The council should start working with the Clontarf Swimming Club to find a way for the public to gain access to the Clontarf baths, councillors decided at a meeting of their North Central Area Committee last week.
“People were of the opinion that a fabulous facility like the Clontarf baths would be accessible for people to use,” said Fianna Fáil Councillor Deirdre Heney.
At the moment, people looking to access the baths must register through Clontarf Swimming Club. And members are welcome to swim in the baths only when the club is hosting events there.
This was not what residents expected when the planning permission was granted, says Green Party Councillor Donna Cooney – who had the motion on the agenda criticising the lack of public access which also said she could “confirm that access for the public has only been for once a year for 2 hours on an invitation-only basis from Swim Ireland”.
Independent Councillor John Lyons agrees about the planning. “The commercial element to the restaurant was supposed to be incidental to the Clontarf baths, that’s the substantive issue here,” Lyons says.
But John Downey, council planning enforcement manager, reviewed the issue and concluded that The Baths at Clontarf was fulfilling the requirements of its planning permission, said Heney – quoting from a council report at the meeting.
The council granted the project planning permission subject to three conditions. These conditions were followed by the statement: “Reason: To ensure that the restaurant/café bar remains subsidiary to the main use of the site for swimming”.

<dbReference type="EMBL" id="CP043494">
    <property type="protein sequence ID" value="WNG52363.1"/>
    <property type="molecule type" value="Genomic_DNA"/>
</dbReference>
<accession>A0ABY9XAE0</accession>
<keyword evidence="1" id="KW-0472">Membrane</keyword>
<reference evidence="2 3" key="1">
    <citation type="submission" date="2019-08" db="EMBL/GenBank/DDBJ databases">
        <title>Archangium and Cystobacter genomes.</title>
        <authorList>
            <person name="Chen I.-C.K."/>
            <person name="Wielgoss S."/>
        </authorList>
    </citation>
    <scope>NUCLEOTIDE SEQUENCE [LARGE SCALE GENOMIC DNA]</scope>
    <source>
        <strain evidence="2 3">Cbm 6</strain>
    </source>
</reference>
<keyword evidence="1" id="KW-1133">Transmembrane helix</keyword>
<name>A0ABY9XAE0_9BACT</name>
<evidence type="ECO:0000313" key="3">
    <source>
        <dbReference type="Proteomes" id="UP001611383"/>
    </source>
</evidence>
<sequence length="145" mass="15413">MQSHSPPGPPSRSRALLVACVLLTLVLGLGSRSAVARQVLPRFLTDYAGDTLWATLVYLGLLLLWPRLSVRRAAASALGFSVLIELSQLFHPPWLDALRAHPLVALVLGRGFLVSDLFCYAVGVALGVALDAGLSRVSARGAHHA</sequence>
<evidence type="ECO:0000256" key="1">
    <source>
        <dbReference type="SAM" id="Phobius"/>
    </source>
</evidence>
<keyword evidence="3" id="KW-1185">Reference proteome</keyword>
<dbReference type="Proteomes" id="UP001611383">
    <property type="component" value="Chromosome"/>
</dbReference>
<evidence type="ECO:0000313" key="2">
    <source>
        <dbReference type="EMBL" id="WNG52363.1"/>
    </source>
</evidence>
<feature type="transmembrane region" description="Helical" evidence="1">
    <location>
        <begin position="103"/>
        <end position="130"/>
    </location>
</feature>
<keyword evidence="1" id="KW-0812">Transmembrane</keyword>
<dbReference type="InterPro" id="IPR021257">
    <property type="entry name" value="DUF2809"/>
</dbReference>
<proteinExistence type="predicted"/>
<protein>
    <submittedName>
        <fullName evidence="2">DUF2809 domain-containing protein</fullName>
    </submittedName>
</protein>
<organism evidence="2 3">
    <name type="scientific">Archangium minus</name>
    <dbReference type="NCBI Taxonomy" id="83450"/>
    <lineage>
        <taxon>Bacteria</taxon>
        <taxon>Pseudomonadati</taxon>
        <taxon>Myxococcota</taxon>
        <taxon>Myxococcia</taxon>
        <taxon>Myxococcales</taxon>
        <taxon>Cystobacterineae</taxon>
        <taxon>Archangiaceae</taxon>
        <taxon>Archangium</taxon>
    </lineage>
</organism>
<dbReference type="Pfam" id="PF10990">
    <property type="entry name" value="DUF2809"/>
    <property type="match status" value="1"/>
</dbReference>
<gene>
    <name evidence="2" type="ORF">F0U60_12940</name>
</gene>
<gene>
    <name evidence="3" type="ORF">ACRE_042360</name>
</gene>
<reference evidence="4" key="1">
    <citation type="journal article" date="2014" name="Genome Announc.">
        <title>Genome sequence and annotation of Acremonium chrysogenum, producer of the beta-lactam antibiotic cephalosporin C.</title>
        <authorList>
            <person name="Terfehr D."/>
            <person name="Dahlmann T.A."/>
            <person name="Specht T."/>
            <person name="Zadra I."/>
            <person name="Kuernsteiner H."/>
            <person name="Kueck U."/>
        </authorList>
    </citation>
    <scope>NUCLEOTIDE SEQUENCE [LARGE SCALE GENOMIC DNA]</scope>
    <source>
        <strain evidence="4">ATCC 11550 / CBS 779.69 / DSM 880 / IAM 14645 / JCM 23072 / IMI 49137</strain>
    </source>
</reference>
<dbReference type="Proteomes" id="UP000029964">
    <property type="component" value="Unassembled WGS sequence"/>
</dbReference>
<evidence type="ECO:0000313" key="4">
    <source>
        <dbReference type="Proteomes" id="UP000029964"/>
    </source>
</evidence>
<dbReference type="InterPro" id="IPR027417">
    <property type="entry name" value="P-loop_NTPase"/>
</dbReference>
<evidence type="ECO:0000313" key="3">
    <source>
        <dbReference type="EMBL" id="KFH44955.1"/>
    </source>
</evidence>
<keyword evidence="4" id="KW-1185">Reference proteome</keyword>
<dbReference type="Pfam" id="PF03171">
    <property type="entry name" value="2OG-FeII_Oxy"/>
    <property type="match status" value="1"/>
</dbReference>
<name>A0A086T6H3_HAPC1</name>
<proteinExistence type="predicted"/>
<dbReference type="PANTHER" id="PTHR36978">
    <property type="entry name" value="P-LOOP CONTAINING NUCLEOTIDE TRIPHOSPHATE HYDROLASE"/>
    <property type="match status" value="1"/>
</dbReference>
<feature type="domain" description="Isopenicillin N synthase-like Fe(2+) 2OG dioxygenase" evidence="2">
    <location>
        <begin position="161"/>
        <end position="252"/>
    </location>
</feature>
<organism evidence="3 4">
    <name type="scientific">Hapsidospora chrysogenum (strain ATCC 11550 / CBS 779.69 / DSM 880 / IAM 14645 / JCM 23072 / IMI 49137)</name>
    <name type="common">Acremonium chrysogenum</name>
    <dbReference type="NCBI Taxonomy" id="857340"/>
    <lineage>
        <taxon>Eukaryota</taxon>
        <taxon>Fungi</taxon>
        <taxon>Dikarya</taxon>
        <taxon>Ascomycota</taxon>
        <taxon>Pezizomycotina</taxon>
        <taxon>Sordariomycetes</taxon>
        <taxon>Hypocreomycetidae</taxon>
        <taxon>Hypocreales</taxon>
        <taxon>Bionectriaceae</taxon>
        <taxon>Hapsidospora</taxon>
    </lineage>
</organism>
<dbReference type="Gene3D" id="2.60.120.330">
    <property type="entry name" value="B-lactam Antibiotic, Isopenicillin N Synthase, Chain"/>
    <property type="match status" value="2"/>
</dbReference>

That statement was the council explaining why it had required the three conditions – it wasn’t in itself a condition, Downey said. And while conditions are enforceable, reasons for conditions are not, he said.
Heney, the Fianna Fáil councillor, said councillors thought they’d solved the issue last year.
She thought if people joined the Clontarf Swimming Club, then “they would be able to book in and come along to have public access”, she said.
But this is not the case. The restaurant does not operate the baths for customers.
It’s all about insurance, says David Cullen, the majority owner of The Baths at Clontarf.
“Before we first opened the facility we were trying to get liability insurance and not one single insurer would even give us a quote,” Cullen says.
Even if The Baths could get insurance and operate the swimming facility by themselves, Cullen reckons the cost would be far too high for the average punter.
The Baths at Clontarf website says, “For all swimming enquiries and to sign up in The Baths, please contact Clontarf Swimming Club directly.”
The Clontarf Swimming Club, which operates through Swim Ireland, hosts events in the baths. They organise their own lifeguards – and insurance – for these events.
At the council meeting last week, North Central Area Manager Coilin O’Reilly proposed that the council engage with Clontarf Swimming Club and see if they can increase public access through the club somehow.
Councillors backed the proposal. “I fully intend to communicate with Swim Ireland and hopefully with the owners of the restaurant and see what we can do to bring about some kind of positive solution,” said Heney.
[UPDATE: This article was updated on 30 October at 12:35pm to insert details of Green Party Councillor Donna Cooney’s motion at the meeting and to link to the motion.]